Smedslund does of course claim that it is not only semantic overlap that produces inter-item correlations. He also claims that "commonsense" or implicit personality theories play a part. People know that although two things are not semantically related they are none the less commonly found together. People will know that if they answer "yes" to some item they will feel that they should also answer "yes" to something commonly associated with it. Thus by being one of the group for whom the scale was written one can predict many of the associations between the scale items. There can be no doubt that Smedslund is perfectly correct in all this. What he seems to overlook, however, is that finding such associations is no easy task. As every scale constructor knows, there are many items which should go together which are in fact found not to go together. This is why the final form of a scale is almost invariably much shorter than the initial version of the scale. Many "obvious" relationships between items turn out not to be so obvious after all. They turn out in fact to be non-relationships. The discovery of such relationships is thus a worthwhile achievement in itself. Since it is unusual to report one's failures, we cannot know how much of an achievement it is but I myself have certainly had complete failures with some scales on some occasions (e.g. Ray, 1972). What I thought was a well-conceived collection of items relating to the one general trait turned out to have nothing in common at all. I am sure I am not alone in that experience. To find any set of items that go together must therefore be rated as some advance in our knowledge. The EPQ is therefore a far less trivial achievement than Smedslund appears to think it is. The fact that the correlations between its items can be predicted is itself an important achievement. Such items or sets of items are all too rare. In fact one scale of the EPQ (the P scale) is still, despite many revisions, below the level of internal consistency generally considered acceptable (Ray, 198b). Eysenck no doubt wishes that he could find a few more of those "obvious" relationships that Smedslund decries.
Be that as it may, however, we should perhaps in conclusion revert to the point that Smedslund faintly raises and which Boyle quite explicitly raises: How much sematic overlap is in fact ideal? Is there any sense in Boyle's proposal that reliability (alpha) should be limited to 0.70? If we realize that a scale with an alpha as high as 0.90 can still have a mean inter-item correlation of less than 0.20 this proposal does seem extreme. Boyle is proposing that we accept as scales collections of items which may on many occasions be insignificantly correlated with one another. Under such circumstances Boyle's concern that a scale with an alpha of 0.90 may have "surplus" homogeneity or content overlap can only be seen as laughable. There may indeed be some sense in setting up formal criteria for degree of content overlap but Boyle's proposal for such a criterion is plainly unpersuasive. An alternative might be the wider adoption of Comrey's (1970) procedure of having around three versions of each item and treating the resultant clusters as mini-scales. Most subsequent analyses are then based on the relationships between the clusters rather than on the relationships between the items. This procedure would seem to go some way towards formalizing and standardizing degree of content overlap.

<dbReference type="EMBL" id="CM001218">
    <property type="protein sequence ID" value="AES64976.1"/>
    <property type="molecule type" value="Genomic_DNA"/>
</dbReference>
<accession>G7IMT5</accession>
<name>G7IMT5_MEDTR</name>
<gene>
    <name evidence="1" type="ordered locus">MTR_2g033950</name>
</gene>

Boyle, G. J. Self-report measures of depression: some psychometric consideration. British Journal of Clinical Psychology, 1985, 24, 45-59.
Comrey, A. L. Manual: Comrey personality scales. San Diego, Ca.: EDITS. 1970.
Cronbach, L. J. Coefficient alpha and the internal structure of tests. Psychometrika, 1951, 16, 297-334.
Nunnally, J. Psychometric theory. New York: McGraw-Hill, 1967.
Ray, J.J. (1971) An "Attitude to Authority" scale. Australian Psychologist, 6, 31-50.
Ray, J.J. (1972) Militarism and psychopathology: A reply to Eckhardt & Newcombe J. Conflict Resolution, 16, 357-362.
Ray, J.J. & Pedersen, R. (1986) Internal inconsistency in the Eysenck Psychoticism scale. Journal of Psychology, 120, 635-636.
Smedslund, J. The epistemic status of inter-item correlations in Eysenck's Personality Questionnaire: the a priori versus the empirical in psychological data. Scandinavian Journal of Psychology, 1987, 28, 42-55.